of beautiful fairies, all richly dressed. At the sight of so much
splendour, the sorceress was not only dazzled, but so struck,
that after she had prostrated herself before the throne, she
could not open her lips to thank the fairy, as she had proposed.
However, Perie Banou saved her the trouble, and said, "Good
woman, I am glad I had an opportunity to oblige you, and that you
are able to pursue your journey. I will not detain you; but
perhaps you may not be displeased to see my palace: follow my
women, and they will shew it you."

The old sorceress, who had not power nor courage to say a word,
prostrated herself a second time, with her head on the carpet
that covered the foot of the throne, took her leave, and was
conducted by the two fairies through the same apartments which
were shewn to prince Ahmed at his first arrival, and at sight of
their uncommon magnificence she made frequent exclamations. But
what surprised her most of all was, that the two fairies told
her, that all she saw and so much admired was a mere sketch of
their mistress's grandeur and riches; for that in the extent of
her dominions she had so many palaces that they could not tell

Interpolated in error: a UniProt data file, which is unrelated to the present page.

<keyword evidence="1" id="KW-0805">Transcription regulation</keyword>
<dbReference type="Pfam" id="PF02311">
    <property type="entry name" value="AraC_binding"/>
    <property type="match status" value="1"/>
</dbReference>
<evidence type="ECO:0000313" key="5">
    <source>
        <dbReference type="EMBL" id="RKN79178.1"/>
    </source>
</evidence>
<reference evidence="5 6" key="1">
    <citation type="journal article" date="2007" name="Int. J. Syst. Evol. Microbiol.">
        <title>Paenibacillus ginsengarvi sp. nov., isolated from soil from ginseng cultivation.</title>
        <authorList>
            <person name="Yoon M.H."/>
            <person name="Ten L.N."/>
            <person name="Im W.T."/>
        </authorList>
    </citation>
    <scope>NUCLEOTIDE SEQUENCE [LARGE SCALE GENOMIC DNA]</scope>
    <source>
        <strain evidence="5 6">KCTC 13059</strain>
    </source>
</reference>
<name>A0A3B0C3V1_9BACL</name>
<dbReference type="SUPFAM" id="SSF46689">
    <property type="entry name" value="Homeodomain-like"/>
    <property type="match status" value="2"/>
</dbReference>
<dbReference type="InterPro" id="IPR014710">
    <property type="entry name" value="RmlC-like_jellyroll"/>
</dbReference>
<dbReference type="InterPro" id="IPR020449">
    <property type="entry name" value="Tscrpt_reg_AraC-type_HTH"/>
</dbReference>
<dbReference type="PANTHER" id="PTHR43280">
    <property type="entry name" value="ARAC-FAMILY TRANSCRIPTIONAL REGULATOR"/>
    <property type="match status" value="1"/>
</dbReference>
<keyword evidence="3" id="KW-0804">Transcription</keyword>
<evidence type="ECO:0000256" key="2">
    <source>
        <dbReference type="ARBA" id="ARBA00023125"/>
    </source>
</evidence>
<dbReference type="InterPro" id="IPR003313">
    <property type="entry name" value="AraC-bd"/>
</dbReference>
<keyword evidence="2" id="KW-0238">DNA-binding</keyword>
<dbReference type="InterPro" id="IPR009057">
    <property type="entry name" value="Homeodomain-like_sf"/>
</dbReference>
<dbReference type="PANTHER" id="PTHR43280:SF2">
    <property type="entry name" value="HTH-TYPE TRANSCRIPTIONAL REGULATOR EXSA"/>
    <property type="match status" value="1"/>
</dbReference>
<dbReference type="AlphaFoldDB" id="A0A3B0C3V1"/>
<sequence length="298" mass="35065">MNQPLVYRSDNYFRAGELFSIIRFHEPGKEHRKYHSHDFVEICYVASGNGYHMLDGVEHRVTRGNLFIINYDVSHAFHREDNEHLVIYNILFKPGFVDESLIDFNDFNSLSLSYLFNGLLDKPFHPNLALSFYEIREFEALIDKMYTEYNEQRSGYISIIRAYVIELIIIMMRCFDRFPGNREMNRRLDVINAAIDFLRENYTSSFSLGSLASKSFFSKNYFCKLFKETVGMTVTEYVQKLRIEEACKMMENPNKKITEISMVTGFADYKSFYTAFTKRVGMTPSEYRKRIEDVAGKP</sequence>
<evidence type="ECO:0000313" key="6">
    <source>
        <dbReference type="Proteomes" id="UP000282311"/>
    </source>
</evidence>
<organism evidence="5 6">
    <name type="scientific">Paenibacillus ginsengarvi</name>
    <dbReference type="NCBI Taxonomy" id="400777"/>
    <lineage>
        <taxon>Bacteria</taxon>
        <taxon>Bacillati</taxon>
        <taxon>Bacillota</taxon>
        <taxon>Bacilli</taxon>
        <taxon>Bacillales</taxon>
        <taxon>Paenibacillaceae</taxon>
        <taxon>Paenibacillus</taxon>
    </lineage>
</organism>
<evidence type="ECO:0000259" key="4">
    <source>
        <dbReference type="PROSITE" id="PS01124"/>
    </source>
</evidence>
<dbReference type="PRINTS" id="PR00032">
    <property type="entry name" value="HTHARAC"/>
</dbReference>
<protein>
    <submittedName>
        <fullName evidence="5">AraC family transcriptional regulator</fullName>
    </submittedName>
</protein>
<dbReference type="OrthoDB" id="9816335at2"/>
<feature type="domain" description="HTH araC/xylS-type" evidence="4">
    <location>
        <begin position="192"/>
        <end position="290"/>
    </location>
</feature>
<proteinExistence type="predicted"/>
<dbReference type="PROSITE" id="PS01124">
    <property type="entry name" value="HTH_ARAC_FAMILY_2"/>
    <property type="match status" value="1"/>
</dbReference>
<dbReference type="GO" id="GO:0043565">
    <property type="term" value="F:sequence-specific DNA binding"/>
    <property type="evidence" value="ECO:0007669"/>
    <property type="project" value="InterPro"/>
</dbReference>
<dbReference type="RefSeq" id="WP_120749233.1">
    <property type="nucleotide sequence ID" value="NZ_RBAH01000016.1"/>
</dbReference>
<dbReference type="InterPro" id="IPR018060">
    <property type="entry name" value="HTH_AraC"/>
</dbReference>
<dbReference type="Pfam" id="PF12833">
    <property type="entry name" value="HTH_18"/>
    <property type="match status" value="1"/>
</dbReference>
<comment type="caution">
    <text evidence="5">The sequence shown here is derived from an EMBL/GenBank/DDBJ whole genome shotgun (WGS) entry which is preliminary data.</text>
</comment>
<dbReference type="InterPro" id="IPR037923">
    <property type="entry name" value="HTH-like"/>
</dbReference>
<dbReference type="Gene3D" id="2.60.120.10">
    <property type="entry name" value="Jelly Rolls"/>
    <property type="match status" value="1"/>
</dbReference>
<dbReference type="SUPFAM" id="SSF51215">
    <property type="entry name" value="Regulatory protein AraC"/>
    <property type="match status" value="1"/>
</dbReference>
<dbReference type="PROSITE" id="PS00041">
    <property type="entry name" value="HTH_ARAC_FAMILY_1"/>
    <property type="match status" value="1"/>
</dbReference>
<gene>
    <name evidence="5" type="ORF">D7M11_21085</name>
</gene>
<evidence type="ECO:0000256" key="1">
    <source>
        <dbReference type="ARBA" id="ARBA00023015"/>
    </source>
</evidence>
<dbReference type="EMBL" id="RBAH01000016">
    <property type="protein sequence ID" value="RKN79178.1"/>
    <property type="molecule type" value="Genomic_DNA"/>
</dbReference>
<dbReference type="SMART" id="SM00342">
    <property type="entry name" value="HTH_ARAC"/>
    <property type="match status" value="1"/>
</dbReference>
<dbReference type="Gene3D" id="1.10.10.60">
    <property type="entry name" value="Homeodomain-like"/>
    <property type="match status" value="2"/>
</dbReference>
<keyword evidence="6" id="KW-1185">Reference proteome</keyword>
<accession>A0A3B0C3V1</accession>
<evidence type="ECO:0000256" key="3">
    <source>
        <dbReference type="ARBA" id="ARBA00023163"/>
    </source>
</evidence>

the number of them, all of different plans and architecture, but
equally magnificent. In speaking of many other particulars, they
led her at last to the iron gate at which prince Ahmed had
brought her in; and after she had taken her leave of them, and
thanked them for their trouble, they opened it, and wished her a
good journey.

After the sorceress had gone a little way, she turned to observe
the door, that she might know it again, but all in vain; for, as
was before observed, it was invisible to her and all other women.
Except in this circumstance, she was very well satisfied with her
success, and posted away to the sultan. When she came to the
capital, she went by many by-ways to the private door of the
palace. The sultan being informed of her arrival, sent for her